Friday, July 2, 2010

Song To Celia

Drink to me, only with thine eyes
And I will pledge with mine;
Or leave a kiss but in the cup,
And I'll not look for wine.
The thirst that from the soul doth rise
Doth ask a drink divine:
But might I of Jove's nectar sup
I would not change for thine.
I sent thee late a rosy wreath,
Not so much honouring thee
As giving it a hope that there
It could not withered be
But thou thereon didst only breath
And sent'st it back to me:
Since, when it grows and smells, I swear,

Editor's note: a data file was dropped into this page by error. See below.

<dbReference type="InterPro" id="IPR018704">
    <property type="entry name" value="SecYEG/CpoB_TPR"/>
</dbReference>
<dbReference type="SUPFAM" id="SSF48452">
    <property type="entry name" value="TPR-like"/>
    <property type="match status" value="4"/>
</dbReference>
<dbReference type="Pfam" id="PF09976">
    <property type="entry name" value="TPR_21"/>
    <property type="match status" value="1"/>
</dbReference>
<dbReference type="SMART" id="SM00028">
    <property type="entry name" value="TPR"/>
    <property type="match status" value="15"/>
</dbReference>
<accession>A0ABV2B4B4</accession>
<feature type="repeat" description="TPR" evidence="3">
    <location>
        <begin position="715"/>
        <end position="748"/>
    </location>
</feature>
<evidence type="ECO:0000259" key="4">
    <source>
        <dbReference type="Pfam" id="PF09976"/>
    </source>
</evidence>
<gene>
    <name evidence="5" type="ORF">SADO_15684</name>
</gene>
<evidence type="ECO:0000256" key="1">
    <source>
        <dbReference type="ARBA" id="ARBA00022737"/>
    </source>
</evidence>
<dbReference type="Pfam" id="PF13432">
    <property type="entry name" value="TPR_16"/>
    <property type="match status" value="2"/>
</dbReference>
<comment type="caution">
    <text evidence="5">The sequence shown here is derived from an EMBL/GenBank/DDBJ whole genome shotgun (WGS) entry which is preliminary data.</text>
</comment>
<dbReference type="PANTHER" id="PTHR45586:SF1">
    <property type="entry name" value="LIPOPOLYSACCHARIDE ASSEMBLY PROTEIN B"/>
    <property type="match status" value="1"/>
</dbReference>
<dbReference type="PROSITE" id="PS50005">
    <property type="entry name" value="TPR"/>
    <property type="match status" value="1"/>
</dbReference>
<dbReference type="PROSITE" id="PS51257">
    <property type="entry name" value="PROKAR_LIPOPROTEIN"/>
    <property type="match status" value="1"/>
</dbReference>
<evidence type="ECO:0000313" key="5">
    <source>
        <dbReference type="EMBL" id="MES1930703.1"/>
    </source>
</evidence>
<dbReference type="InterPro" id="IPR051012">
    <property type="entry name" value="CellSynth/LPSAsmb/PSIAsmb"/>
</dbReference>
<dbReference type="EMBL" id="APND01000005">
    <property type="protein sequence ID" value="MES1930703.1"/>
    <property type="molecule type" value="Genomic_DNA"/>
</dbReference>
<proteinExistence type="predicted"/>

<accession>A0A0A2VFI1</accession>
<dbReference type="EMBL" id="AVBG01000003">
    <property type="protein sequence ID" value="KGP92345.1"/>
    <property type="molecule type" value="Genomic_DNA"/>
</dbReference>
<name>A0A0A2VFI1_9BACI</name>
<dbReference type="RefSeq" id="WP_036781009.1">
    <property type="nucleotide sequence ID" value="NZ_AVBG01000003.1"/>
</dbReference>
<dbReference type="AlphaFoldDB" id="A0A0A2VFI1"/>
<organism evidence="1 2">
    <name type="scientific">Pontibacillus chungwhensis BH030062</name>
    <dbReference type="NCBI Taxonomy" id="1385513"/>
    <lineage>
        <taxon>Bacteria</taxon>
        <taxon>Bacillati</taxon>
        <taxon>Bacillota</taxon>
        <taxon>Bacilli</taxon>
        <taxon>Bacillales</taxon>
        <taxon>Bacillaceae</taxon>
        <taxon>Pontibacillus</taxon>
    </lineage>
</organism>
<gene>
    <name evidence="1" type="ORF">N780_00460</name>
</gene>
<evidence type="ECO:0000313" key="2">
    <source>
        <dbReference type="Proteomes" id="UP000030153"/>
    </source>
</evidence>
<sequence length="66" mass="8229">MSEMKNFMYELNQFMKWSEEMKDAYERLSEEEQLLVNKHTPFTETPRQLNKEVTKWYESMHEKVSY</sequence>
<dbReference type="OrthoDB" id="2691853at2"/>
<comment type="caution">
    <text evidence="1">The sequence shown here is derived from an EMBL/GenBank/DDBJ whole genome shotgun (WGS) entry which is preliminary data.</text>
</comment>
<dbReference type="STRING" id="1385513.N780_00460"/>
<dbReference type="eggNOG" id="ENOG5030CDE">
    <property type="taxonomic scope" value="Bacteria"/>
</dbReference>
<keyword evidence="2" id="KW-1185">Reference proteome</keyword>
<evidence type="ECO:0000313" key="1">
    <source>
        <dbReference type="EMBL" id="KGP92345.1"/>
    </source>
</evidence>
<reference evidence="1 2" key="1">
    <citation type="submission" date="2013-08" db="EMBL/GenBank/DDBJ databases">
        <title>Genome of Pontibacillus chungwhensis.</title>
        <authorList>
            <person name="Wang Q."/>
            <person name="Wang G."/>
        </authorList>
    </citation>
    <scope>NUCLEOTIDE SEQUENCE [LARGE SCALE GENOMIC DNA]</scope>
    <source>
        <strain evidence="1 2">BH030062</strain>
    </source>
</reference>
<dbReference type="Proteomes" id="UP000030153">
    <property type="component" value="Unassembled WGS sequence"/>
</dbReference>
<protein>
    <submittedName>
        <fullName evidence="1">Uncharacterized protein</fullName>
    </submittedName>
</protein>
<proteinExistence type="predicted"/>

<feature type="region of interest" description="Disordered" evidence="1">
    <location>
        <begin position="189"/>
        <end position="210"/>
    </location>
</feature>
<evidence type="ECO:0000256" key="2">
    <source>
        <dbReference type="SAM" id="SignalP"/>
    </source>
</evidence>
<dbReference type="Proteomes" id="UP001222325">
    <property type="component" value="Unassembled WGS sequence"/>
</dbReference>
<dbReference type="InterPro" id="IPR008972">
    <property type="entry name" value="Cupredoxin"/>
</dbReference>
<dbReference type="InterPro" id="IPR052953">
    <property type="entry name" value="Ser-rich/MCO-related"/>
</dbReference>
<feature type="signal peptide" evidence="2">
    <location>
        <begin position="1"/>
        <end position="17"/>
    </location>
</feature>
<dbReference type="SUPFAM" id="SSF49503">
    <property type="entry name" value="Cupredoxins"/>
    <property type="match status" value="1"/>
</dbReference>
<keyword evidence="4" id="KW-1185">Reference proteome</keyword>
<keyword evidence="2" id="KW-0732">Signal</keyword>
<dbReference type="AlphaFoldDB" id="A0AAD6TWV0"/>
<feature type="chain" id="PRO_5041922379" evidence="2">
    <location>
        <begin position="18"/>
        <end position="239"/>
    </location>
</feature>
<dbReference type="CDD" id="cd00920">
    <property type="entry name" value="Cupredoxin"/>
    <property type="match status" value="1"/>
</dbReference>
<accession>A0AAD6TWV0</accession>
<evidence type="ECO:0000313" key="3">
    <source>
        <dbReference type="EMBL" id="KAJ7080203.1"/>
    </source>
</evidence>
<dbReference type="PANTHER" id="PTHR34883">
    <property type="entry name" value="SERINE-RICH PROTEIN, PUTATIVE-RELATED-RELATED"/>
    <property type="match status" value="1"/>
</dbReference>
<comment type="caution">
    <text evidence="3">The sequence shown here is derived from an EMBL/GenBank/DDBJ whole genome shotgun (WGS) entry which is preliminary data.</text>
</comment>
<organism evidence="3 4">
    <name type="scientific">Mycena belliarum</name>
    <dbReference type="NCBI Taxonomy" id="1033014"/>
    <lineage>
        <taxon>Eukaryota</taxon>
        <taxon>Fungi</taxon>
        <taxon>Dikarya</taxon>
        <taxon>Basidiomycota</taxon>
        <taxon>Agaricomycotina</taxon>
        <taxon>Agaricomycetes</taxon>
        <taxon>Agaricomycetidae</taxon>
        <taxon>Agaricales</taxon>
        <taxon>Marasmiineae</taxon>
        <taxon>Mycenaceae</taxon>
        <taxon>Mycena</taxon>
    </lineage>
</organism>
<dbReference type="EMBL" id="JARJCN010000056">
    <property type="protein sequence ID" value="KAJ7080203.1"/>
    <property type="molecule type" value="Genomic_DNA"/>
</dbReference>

Not of itself but thee.


Ben Johnson wrote numerous songs. "Song to Celia" is an example of carpe diem poetry, as it reminds the reader to live and love since time and youth are fleeting. This concept can be traced to Roman classics, as in Horace's line, "Seize the day, trust tomorrow as little as possible."

Jonson's classical form in "Song to Celia" owes much to the classic poets of Rome and Greece. For example, the rhyme scheme is the classical abcbabcb.

Also note that "Song to Celia" is a very skillful poetic treatment of quotations from the love letters of the Greek writer, Philostratus.

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